Tips for Reducing Employer Liability During the COVID-19 Pandemic
As state economies start to re-open, many employers are seeking information about how to reduce potential liability as they navigate the ever-changing legal landscape of applicable federal and state laws. These laws include the new leave laws under the Families First Coronavirus Response Act (“FFCRA”), the Americans with Disabilities Act (the “ADA”), and the Occupational Safety and Health Act (“OSHA”), as well as New Hampshire’s and Maine’s Universal Guidelines applicable to all businesses and industry-specific guidance. Although the interplay among these various laws can be complicated, we have identified five practical tips that every employer should follow as it considers re-opening.
Understand the Applicable Leave Laws
At this point, you have likely heard about the FFCRA. Under the FFCRA, an employer with fewer than 500 employees must provide paid sick leave and expanded family medical leave to eligible employees who seek leave for certain qualifying reasons related to COVID-19. Although there is an exemption for small businesses and healthcare providers, we do not recommend electing these exemptions without consulting legal counsel and exercising due diligence to ensure that you qualify. As you re-open, we recommend familiarizing yourself with the leave options afforded under the FFCRA to avoid future enforcement action by the Department of Labor (the “DOL”). You can find more information here. We also recommend sending out the FFCRA poster issued by the DOL to all employees and making sure the poster is posted in the workplace upon re-opening. Because the FFCRA remains in effect through December 31, 2020, eligible employees will be entitled to the leave afforded by the FFCRA through the end of the year.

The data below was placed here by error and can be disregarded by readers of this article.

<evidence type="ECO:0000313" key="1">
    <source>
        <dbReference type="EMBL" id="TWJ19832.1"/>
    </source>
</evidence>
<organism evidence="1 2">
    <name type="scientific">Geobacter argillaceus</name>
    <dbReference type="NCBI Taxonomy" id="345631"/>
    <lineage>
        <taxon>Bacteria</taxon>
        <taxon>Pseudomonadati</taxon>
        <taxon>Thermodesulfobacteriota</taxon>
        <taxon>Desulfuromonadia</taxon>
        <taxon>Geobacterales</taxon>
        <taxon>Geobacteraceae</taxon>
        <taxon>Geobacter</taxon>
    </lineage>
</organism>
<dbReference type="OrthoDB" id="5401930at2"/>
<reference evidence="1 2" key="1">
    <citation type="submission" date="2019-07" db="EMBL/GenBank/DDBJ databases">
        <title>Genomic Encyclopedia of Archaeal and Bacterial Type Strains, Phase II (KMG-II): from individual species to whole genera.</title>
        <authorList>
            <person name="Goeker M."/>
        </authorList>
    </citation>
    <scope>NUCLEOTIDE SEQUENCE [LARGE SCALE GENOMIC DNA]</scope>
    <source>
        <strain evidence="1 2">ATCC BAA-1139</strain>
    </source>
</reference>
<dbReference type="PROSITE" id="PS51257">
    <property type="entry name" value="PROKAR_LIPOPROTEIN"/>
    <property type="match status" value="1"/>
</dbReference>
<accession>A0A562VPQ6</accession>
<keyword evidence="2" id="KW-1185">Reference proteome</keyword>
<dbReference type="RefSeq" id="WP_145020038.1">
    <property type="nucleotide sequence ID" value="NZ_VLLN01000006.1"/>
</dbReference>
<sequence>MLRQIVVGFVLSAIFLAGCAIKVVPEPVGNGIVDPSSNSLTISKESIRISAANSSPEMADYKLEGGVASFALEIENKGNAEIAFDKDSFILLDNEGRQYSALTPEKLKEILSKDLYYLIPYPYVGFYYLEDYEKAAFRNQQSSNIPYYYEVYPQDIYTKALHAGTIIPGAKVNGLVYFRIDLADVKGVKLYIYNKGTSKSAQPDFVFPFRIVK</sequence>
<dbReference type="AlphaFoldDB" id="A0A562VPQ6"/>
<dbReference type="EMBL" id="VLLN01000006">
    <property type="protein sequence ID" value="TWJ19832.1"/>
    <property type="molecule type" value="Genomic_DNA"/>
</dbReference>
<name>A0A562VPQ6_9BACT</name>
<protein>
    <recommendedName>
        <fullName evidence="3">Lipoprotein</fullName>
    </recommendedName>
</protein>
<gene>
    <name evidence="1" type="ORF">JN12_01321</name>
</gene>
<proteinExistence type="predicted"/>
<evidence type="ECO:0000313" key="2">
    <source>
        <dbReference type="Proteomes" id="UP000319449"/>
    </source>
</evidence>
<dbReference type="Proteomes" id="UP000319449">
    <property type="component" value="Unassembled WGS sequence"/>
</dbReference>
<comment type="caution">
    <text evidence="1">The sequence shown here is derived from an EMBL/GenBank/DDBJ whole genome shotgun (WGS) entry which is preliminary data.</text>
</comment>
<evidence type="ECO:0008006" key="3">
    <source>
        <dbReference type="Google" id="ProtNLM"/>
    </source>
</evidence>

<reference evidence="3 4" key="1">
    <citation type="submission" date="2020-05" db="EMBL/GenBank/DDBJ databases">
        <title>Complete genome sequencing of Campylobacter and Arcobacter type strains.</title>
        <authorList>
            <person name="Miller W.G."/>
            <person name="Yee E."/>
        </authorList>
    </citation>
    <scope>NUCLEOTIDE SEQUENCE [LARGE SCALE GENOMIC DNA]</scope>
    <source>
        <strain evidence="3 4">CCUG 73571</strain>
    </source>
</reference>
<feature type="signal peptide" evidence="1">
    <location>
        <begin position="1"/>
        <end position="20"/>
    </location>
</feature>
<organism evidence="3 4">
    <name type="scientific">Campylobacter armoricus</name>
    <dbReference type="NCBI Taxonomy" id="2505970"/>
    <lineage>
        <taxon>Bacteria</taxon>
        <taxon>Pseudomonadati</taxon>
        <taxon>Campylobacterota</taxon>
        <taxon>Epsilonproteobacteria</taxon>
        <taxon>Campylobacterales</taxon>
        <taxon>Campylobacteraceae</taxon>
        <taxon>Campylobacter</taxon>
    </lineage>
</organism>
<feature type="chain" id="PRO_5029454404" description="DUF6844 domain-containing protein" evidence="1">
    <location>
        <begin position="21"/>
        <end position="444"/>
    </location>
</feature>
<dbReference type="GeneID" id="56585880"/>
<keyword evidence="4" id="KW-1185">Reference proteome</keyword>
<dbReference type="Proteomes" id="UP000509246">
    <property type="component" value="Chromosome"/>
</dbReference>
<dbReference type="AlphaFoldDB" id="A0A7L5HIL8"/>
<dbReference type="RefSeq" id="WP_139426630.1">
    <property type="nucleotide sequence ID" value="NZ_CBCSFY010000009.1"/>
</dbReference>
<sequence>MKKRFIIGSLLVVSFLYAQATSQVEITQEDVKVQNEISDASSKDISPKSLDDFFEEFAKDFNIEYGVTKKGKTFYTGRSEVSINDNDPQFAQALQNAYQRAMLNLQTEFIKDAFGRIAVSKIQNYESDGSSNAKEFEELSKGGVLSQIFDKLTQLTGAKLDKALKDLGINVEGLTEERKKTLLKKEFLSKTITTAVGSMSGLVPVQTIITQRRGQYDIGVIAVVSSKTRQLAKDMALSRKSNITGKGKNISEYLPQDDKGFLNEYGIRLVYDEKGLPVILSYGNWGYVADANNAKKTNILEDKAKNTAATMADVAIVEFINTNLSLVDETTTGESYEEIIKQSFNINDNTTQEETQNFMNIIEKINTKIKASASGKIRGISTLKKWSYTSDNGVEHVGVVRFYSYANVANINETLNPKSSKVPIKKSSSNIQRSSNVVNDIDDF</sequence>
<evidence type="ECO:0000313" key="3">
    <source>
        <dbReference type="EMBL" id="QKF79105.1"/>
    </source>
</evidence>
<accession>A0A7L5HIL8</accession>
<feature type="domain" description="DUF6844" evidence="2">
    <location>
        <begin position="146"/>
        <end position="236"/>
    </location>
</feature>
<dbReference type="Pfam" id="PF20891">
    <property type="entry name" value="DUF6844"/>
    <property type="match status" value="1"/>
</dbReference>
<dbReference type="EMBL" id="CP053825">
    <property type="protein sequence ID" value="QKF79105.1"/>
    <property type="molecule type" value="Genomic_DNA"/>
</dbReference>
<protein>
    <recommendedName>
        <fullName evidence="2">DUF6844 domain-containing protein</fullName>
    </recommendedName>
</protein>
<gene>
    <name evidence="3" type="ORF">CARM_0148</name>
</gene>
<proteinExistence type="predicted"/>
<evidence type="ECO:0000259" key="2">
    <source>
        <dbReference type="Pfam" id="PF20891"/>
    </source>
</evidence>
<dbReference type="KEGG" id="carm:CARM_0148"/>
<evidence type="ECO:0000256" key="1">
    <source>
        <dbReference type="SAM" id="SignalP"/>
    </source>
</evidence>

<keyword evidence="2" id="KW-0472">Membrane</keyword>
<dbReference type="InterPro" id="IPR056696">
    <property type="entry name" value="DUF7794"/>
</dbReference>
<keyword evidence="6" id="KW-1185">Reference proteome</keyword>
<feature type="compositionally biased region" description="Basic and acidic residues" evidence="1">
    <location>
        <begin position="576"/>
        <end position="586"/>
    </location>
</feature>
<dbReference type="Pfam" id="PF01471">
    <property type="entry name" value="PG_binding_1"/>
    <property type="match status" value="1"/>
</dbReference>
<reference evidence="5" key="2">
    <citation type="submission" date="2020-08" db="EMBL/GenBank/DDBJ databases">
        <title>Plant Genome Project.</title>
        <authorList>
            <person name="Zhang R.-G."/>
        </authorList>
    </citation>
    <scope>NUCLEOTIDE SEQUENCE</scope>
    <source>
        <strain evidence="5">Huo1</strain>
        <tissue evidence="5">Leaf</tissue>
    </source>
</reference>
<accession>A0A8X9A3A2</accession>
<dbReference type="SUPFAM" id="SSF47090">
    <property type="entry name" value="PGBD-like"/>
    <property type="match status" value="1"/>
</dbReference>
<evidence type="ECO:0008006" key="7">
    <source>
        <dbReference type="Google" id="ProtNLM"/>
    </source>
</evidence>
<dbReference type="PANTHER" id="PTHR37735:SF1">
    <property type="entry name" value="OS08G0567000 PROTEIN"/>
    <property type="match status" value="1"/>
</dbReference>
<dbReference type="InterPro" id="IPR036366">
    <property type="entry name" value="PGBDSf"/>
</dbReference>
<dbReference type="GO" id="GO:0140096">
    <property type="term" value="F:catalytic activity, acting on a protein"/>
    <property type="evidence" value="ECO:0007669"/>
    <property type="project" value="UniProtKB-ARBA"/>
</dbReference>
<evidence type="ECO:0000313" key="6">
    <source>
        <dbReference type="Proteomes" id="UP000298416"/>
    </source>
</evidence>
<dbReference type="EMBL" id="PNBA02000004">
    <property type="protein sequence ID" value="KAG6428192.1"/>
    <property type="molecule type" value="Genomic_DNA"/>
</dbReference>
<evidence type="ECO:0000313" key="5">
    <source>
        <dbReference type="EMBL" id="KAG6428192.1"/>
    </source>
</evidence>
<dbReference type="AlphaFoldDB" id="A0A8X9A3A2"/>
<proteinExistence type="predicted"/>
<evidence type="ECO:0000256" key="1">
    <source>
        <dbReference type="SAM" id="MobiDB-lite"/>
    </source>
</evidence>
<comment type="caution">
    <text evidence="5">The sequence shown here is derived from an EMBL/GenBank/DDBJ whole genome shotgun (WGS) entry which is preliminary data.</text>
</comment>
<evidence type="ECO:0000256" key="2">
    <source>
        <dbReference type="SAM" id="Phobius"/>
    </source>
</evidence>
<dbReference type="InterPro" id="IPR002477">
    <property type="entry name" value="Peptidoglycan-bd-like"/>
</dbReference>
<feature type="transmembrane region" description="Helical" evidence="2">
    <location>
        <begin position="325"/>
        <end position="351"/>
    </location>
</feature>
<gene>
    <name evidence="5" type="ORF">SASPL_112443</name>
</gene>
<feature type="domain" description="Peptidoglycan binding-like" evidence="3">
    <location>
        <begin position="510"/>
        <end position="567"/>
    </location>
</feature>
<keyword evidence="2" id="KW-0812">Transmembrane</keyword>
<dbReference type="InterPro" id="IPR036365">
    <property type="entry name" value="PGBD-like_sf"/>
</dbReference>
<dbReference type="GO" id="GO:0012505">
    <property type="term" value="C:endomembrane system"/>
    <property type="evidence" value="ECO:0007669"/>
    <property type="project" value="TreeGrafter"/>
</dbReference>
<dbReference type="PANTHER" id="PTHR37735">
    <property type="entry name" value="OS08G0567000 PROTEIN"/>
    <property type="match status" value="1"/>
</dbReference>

Although the leave provided for under the FFCRA has received a great deal of attention during the COVID-19 pandemic, it is important to remember that the FFCRA is not the only leave law available to employees. Eligible employees still may be entitled to leave under the Family Medical Leave Act (the “FMLA”) and/or the ADA as well as applicable state laws.
Follow Federal, State and Local Re-opening Guidelines
Before you re-open, you should ensure that you are able to comply with all of the federal, state and local re-opening guidelines that are applicable to your business. The overall intent of the guidelines is to balance the need to re-open with the need to reduce the spread of COVID-19. In the event you receive a complaint or claim that an individual contracted COVID-19 at your business, you will want to be able to demonstrate that you followed the guidelines issued by federal, state and local agencies. These guidelines include, but are not limited to the guidelines issued by OSHA, the State of New Hampshire and State of Maine Universal Guidelines and industry-specific guidelines. At this point, the State of New Hampshire has issued industry-specific guidelines for:
- Private and public campgrounds
- State parks
- Certain health care services
- Retail stores
- Drive-in movie theaters
- Public and private golf courses
- Barber shops and hair salons
- Dental offices
- Equestrian facilities
- Child care facilities
Similarly, at this time, Maine has issued a general checklist to guide all businesses on how to operate safely and prevent the spread of COVID-19, as well as industry-specific guidelines for:
- Drive-in theaters
- Health Care
- Golf Courses and Disc Golf Courses
- Barber Shops and Salons
- Dog Grooming
- Auto Dealerships
- Car Washes
- Nail Technicians
- Tanning Salons
- Campgrounds and RV Parks
- Camps and Summer Recreation